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care practice and provision

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Introduction

Unit 10-Charlottes work A01 Care, practice and provision Services, which the PCT's provide depend on what the general publics needs, are. The service Organisations such as NHS and Social services use information from national targets and priorities such as the new smoking ban and also from local population needs, gathered from demographics from that area. That information is then weighed up taking into consideration where the information has come from so as they can determine what services to buy. A plan is then made to organise services, set local targets and to buy services with the money provided by Tax. The people who produce the plan are the called the stakeholders, these are statutory government funded organisations such as the NHS and the social services. There are four types of services, these being; 1. Public a. This is statutory and owned by the public e.g. NHS 2. Private a. This is privately owned and is out to make a profit e.g. Nurseries 3. Voluntary a. This is where people will voluntarily work for health and social care organisations e.g. charities 4. Informal a. Informal services will be those who are not paid e.g. families who look after ill relatives. They will then use the information collected by the local population demographics, determined through categories such as age, disability, unemployment, single parent, elderly or youth related needs E.g. in a local population of high disability will buy services to provide for that need such as equipment needed for paralyzed service users like a wheelchair. ...read more.

Middle

The hospital may provide more equipment to deal with drink or drug related illness. 2. Day care centres- these can be useful for disabled teenagers, who want to socialise like others but are nervous of what people may think about their disability. Day care centres will provide clubs and fun activities for disabled teenagers to go and socialise with others who are in similar situations to them. 3. Orphanages- Orphanage take all children up to the age of 18. Orphanages are for children who have been abandoned by their parents or their parents have died. They offer a home for the children, support, finance and food. 4. Children's care homes- Child care homes are similar to orphanages as in they provide food, support, security, warmth and love. However care homes are there as a temporary home for children. They work at finding the perfect family for the child in need. The child then moves in with that family on a potentially permanent basis. Care workers will work in these environments; they will work as the children's temporary parents/guardians. 5. G.P surgeries- every person will have a G.P, general practioners will mainly deal with any pain the patient is experiencing. They will prescribe drugs/medicine to relieve pain and try to cure illness. They will also work with other practioners to help combat any further pain issues. 6. Nurseries in colleges/work- these are here to allow teenage mothers to continue with study once they have a child. This service is growing dramatically, proving extremely useful to teenage families. ...read more.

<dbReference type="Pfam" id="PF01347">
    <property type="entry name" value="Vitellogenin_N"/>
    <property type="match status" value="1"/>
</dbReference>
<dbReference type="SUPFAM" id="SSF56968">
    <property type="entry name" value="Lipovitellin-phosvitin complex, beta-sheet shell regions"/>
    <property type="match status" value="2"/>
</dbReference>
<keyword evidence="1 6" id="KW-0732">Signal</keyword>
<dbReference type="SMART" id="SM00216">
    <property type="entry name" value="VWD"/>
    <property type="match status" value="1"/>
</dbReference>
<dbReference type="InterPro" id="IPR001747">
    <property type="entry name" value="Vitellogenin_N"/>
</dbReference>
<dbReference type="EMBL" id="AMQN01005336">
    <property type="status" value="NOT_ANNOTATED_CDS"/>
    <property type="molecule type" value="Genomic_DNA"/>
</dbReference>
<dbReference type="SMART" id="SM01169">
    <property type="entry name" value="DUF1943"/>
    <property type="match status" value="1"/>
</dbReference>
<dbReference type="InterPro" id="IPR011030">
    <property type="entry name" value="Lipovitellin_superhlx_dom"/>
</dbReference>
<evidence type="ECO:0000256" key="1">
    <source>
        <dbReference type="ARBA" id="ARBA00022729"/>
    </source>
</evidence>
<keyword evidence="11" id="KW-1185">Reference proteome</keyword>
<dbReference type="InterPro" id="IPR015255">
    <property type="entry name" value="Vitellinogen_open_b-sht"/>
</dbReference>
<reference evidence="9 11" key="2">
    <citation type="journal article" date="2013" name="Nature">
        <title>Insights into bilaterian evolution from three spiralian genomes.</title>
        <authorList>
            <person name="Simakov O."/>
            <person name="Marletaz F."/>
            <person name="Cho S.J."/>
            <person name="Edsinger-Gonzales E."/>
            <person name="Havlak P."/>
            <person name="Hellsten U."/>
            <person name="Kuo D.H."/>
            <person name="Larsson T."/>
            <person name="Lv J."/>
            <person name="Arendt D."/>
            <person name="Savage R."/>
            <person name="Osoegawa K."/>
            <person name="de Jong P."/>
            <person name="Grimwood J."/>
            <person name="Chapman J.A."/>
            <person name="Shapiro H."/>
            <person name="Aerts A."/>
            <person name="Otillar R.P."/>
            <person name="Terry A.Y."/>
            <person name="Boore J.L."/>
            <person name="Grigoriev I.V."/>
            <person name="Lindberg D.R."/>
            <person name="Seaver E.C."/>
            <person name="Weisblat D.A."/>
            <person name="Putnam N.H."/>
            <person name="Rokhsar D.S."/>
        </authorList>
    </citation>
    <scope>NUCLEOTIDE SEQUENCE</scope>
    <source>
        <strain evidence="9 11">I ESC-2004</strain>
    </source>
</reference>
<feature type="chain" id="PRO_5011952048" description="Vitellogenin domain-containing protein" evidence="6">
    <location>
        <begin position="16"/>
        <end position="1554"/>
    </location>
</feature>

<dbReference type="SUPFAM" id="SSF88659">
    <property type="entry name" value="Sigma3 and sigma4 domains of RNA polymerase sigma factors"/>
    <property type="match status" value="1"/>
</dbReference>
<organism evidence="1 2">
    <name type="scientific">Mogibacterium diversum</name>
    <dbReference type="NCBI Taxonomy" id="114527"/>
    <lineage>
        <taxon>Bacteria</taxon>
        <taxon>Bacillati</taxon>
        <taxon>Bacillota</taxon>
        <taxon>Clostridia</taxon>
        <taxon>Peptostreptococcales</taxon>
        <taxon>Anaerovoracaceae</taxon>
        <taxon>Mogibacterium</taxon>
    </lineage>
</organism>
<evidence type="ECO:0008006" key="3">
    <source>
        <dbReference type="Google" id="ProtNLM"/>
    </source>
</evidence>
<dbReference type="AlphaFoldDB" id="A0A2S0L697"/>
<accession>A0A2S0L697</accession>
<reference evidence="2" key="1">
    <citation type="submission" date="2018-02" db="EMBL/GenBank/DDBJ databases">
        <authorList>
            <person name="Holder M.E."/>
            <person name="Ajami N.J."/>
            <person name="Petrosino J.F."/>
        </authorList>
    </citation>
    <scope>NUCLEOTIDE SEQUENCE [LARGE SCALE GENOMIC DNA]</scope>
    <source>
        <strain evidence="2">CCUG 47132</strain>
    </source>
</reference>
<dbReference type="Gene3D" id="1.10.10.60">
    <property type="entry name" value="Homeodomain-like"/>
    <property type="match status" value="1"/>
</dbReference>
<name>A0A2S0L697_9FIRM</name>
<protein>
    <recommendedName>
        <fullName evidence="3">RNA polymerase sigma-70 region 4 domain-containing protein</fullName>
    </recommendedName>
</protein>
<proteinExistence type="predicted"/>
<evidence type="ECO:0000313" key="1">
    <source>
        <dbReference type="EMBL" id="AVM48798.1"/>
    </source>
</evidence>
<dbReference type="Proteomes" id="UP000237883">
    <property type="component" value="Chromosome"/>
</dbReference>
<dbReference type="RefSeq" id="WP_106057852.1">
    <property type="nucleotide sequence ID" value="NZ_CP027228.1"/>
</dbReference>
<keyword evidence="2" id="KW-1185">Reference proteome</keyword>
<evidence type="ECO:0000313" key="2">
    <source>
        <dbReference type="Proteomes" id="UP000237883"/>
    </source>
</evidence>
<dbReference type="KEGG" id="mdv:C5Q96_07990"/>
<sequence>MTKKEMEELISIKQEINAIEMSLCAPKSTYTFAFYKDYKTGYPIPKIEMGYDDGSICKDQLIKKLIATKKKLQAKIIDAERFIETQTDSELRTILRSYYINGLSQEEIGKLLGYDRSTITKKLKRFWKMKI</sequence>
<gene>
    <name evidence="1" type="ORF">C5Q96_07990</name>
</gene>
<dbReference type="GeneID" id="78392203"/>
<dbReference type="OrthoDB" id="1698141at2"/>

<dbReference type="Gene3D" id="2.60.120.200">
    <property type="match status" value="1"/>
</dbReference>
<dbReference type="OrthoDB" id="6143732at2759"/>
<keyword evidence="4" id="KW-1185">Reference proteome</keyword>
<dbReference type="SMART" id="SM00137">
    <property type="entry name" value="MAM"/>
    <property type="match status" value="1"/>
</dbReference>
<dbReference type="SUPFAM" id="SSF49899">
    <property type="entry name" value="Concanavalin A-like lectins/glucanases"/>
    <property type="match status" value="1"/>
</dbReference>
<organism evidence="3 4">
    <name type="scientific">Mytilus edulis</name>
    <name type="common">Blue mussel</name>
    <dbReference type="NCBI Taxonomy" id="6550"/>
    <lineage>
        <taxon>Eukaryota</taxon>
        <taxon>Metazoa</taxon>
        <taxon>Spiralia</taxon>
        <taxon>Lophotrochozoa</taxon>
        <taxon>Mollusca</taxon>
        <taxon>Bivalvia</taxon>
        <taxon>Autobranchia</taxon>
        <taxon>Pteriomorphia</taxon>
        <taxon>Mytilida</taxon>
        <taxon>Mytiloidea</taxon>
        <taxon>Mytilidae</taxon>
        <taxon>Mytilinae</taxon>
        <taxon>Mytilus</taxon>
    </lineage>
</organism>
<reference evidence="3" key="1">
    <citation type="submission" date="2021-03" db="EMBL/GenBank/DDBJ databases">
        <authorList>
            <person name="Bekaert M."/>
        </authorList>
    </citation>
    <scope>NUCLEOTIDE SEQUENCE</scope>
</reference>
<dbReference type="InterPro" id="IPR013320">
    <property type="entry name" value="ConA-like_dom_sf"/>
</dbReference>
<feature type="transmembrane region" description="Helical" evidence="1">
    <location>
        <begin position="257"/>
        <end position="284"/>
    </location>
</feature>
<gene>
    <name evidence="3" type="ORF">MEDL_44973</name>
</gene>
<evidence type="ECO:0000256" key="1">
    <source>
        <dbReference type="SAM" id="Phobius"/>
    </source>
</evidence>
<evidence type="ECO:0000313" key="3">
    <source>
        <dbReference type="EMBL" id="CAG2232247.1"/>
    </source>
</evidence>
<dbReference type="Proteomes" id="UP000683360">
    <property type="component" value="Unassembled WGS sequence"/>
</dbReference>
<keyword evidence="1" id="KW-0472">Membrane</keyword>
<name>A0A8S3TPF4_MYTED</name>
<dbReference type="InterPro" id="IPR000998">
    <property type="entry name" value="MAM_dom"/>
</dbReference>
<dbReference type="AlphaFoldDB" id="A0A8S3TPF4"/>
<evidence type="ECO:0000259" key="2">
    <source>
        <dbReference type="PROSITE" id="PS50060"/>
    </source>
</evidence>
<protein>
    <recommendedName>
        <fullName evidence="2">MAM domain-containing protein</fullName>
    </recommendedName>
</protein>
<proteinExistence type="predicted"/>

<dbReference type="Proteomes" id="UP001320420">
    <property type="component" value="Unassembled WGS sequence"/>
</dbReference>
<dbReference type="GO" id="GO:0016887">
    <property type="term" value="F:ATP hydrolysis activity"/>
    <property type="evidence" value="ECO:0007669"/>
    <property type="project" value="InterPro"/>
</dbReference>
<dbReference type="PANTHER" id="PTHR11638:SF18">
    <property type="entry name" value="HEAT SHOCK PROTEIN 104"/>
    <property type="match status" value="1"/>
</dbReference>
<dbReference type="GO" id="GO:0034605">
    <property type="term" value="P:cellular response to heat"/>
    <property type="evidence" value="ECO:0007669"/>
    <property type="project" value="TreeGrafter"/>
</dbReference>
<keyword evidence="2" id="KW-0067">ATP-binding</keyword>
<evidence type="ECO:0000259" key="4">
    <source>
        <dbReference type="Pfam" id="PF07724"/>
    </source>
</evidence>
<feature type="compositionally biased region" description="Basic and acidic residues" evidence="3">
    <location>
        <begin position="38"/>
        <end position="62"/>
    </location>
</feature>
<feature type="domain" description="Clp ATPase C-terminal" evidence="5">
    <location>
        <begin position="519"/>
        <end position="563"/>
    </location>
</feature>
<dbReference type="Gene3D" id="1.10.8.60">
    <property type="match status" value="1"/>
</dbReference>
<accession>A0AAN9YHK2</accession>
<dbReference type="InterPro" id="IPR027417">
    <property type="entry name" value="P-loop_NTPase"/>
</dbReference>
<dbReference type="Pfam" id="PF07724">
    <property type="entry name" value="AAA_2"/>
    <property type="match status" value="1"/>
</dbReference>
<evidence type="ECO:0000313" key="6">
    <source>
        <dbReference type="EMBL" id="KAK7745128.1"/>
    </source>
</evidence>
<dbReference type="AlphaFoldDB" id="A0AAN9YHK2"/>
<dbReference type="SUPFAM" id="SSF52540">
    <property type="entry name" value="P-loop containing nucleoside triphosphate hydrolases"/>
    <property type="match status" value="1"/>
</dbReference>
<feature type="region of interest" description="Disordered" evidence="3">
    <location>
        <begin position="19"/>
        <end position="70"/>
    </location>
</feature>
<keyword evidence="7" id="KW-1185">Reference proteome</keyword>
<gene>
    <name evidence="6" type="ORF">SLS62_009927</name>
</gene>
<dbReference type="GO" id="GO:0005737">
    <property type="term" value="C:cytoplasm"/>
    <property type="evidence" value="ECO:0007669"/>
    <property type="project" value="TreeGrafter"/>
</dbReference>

Conclusion

The council tax only raise 25% of the total local authority therefore other funds is made from central government grants of which 48% of funding come from. The rest comes from non-domestic rate is a charge to business, which is set buy central government which raises 25% of funds. The local government has changed throughout the 90's. In England this change became a subject of debate. The independent local government commission (LGC) was formed, to look at the case for replacing the existing two-tier system. However the London and metropolitan England did not form part of the review. Although none of this actually happened, it was decided that all decisions were to be made according to the needs of the local area. The LGC then concluded after much debate a mixed system should be created. In some parts of the country the new system was put in place however it was decided that the existing two-tier system should be kept in some areas. The government accepted the commission's recommendations. Due to new reviews taking place, the LGC recommended the creation of an additional eight unitary authorities; therefore the many changes were as follows; 1. Elimination of three new counties (Avon, Cleveland and Humberside) created in 1974 and their replacement with four unitary authorities in each case. 2. Elimination of the Royal county of Berkshire and its replacement with six unitary authorities. 3. The creation of 46 new unitary authorities in 22 counties, mostly with large towns and cities such as Bournemouth, Milton Keynes and Derby. However Wales had a system of unitary government established by the passing of local government (Wales) Act 1994. * 22 unitary authorities 1 April 1996-responsible for all authorities functions. ...read more.

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